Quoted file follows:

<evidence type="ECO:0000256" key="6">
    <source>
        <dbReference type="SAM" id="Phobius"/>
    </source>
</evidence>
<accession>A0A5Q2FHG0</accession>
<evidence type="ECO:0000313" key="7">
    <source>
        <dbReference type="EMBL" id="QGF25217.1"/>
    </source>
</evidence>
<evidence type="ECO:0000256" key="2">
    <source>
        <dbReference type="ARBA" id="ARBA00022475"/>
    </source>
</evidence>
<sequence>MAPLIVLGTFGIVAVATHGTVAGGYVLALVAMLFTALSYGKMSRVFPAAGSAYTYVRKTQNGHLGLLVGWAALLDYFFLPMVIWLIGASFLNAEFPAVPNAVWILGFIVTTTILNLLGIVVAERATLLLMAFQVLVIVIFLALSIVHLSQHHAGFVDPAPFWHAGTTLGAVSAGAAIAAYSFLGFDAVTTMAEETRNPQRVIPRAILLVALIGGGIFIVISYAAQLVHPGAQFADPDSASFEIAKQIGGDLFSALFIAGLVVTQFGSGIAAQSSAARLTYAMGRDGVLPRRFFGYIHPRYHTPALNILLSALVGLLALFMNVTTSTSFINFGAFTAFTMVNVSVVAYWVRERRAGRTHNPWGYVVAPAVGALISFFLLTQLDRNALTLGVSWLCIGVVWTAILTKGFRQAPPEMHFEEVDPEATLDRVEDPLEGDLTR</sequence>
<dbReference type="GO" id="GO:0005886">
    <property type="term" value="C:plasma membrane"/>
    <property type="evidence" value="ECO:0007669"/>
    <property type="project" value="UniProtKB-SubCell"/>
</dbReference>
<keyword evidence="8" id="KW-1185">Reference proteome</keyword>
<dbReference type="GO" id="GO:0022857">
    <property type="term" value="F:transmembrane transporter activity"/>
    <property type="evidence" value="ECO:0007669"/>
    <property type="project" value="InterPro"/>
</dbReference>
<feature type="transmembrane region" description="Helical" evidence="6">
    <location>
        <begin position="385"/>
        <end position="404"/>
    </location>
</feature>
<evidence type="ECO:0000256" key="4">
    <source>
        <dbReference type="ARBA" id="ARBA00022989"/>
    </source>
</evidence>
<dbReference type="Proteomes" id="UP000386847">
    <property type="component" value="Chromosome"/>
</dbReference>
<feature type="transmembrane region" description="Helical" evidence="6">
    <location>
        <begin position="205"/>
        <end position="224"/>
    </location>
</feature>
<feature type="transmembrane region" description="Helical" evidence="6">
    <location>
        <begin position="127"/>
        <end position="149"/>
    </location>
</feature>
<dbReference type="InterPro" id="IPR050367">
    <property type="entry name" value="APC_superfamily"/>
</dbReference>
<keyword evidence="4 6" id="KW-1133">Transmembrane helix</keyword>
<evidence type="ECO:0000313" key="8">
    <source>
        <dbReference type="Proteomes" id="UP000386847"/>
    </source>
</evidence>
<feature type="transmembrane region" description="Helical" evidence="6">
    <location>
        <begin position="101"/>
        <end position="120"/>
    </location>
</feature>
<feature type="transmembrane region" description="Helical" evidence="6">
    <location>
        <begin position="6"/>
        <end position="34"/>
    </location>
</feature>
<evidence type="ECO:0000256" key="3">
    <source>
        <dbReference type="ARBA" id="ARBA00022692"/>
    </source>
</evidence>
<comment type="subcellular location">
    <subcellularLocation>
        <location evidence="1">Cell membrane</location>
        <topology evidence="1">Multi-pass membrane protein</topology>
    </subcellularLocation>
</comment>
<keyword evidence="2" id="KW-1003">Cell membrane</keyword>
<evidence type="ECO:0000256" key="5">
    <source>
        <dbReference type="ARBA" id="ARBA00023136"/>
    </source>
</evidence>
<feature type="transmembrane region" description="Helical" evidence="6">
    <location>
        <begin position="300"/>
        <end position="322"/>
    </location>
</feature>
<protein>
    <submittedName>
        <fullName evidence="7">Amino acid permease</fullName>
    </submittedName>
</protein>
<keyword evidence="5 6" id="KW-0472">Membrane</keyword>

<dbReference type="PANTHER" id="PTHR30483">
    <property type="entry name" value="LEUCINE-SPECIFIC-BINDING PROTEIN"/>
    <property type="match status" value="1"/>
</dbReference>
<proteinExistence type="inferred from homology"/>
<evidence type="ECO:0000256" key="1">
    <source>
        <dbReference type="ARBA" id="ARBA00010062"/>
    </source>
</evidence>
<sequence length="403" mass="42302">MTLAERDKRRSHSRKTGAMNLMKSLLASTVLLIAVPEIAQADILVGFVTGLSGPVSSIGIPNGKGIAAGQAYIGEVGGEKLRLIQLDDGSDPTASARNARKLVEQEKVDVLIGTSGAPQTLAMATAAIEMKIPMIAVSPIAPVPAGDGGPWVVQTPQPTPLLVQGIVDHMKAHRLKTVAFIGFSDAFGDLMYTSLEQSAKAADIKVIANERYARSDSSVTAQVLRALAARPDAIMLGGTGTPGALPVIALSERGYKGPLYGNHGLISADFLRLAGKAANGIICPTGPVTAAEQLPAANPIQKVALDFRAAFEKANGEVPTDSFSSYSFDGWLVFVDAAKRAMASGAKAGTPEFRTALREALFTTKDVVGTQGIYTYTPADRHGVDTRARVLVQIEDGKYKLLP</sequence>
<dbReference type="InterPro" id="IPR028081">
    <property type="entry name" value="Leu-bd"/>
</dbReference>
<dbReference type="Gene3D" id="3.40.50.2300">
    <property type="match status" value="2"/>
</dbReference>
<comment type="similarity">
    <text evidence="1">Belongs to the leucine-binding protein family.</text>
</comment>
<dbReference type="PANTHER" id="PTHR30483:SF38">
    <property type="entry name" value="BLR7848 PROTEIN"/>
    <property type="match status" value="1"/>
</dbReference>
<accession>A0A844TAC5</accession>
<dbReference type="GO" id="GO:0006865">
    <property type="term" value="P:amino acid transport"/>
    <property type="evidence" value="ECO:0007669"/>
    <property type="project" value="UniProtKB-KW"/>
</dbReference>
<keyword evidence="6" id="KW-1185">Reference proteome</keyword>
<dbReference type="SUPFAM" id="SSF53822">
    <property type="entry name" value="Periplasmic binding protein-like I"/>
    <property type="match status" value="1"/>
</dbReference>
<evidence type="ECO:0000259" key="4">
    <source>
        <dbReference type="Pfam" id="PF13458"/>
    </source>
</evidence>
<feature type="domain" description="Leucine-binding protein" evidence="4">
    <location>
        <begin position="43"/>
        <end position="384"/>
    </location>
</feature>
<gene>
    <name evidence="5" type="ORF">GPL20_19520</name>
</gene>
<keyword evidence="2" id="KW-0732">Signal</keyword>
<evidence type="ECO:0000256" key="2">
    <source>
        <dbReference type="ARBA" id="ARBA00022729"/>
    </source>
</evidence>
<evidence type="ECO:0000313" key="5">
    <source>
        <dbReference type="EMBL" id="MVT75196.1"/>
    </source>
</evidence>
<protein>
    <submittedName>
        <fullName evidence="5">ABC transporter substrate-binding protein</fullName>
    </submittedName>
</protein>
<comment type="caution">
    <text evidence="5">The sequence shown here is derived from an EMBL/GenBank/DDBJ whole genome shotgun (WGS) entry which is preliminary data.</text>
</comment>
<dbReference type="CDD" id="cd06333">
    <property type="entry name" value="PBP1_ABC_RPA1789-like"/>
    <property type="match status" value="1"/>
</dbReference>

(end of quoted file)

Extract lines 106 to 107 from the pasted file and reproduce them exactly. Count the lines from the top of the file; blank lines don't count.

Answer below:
    <property type="entry name" value="LEUCINE-SPECIFIC-BINDING PROTEIN"/>
    <property type="match status" value="1"/>